Monday, February 17, 2014

A Forest for the Community

Tied Knot in the Community Forest
A Village on the edge of the Beaufort Range. Renown for its eclectic music scene and incredible mountain biking, along with just enough rednecks to keep the industrial town feeling to it. A former coal mining town, now mostly a bedroom community for the larger centers of Courtenay and Comox, as well as Campbell River and Mt. Washington Ski Resort. Our real estate is a little more affordable, the schools are within walking distance of most all who attend, and it is still okay to stop on main street and chat with another vehicle! We have a butcher, a baker and probably more than one candlestick maker! This is Cumberland, this is where I live, and have so for over eight years. This community has been a blessing and tried my patience, but there is one place within its boundaries that I will always have in my heart. The Cumberland Community Forest!
The Village is surrounded by privately owned land, the keepers of this expanse are forestry companies. They are in the business of cutting timber and selling it when prices are high and cost of cutting it is conducive with the harvest. They love land that is close to town, because costs of moving equipment, logs and men is lower with less kilometers traveled. As we in the village are fortunate to have these great lands available at our doorstep, they are at the whim of the market when they will be harvested. In the years I have been frequenting them, most of the lower down second growth has been cut, leaving scars on the landscape that will take many decades to re-grow. The forest companies are very hospitable to the locals however, helping to open up mountain bike trails as well as allowing for recreational access to these lands. A very nice gesture on the part of the company who does not need to be such a good corporate citizen.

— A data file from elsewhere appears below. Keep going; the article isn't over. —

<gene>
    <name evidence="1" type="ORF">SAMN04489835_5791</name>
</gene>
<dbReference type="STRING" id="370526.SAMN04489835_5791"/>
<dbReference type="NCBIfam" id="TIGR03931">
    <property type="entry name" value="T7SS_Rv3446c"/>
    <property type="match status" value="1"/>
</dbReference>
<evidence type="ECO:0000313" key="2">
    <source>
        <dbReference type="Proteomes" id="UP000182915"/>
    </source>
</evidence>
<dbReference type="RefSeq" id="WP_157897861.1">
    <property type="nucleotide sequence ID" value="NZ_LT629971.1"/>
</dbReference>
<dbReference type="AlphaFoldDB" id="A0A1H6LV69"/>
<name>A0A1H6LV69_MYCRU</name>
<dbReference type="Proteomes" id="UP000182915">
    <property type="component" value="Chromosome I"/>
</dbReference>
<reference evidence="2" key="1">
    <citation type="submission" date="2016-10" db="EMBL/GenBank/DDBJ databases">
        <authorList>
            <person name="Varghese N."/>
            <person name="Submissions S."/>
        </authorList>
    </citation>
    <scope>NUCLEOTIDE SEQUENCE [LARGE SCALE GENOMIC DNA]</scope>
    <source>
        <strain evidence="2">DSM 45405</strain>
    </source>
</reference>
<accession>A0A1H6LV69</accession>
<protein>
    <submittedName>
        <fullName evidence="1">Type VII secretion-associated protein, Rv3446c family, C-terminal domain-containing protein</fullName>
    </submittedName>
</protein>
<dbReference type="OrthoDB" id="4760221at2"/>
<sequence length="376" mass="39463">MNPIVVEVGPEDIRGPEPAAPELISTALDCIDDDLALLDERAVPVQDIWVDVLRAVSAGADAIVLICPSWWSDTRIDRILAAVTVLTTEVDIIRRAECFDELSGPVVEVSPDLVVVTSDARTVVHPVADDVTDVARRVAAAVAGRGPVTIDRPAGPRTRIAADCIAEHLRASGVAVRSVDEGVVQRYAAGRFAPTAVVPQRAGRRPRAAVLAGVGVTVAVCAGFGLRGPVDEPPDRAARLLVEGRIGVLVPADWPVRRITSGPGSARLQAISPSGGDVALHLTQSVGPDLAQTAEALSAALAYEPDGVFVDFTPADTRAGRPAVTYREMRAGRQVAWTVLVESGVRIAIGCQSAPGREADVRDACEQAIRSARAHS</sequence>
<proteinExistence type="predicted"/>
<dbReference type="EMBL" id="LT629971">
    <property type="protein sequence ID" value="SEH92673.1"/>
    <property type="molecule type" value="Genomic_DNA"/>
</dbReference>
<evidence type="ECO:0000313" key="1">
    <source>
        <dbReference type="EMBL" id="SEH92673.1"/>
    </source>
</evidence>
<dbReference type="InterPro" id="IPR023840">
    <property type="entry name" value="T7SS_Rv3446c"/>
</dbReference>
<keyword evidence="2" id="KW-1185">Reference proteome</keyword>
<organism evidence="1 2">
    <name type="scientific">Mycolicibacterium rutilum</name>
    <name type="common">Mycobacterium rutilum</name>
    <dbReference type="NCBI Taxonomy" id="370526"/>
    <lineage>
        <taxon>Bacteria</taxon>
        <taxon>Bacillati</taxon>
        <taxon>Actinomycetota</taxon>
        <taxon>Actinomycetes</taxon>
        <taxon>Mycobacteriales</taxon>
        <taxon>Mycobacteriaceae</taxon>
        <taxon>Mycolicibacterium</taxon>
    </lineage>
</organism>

Snowshoeing "Buggered Pig"
In 2000, faced with the imminent logging of some of the closest lands to the Villages southern boundary, a group, The Cumberland Community Forest Society, was formed to raise funds to purchase the block. The first block of 71 hectares was bought for 1.2 million, placed in a covenant and gifted to the Village to be a park for perpetuity. This was all done by private donations, corporate donations, and fund raising. No tax dollars were used in the purchase, and now there is a gift for future generations.
Delicious Lobster mushroom
Fast forward to 2014, and we are facing three other areas that are up for harvest in 2016. These are also close to the Village, and comprised of 50 hectares in total. Some of these lands contain parts of the Japanese town historical site, as well as several more of the early mountain bike trails, like Black Hole and Space Nugget. I know that this will come together and the fund raising goals will be met! This little community has great spirit, and I commend that. From plant sales, trivia nights, local merchant donations and monthly personal contributions, a large hurdle can be overcome with sheer determination and will.
Chantrelle mushrooms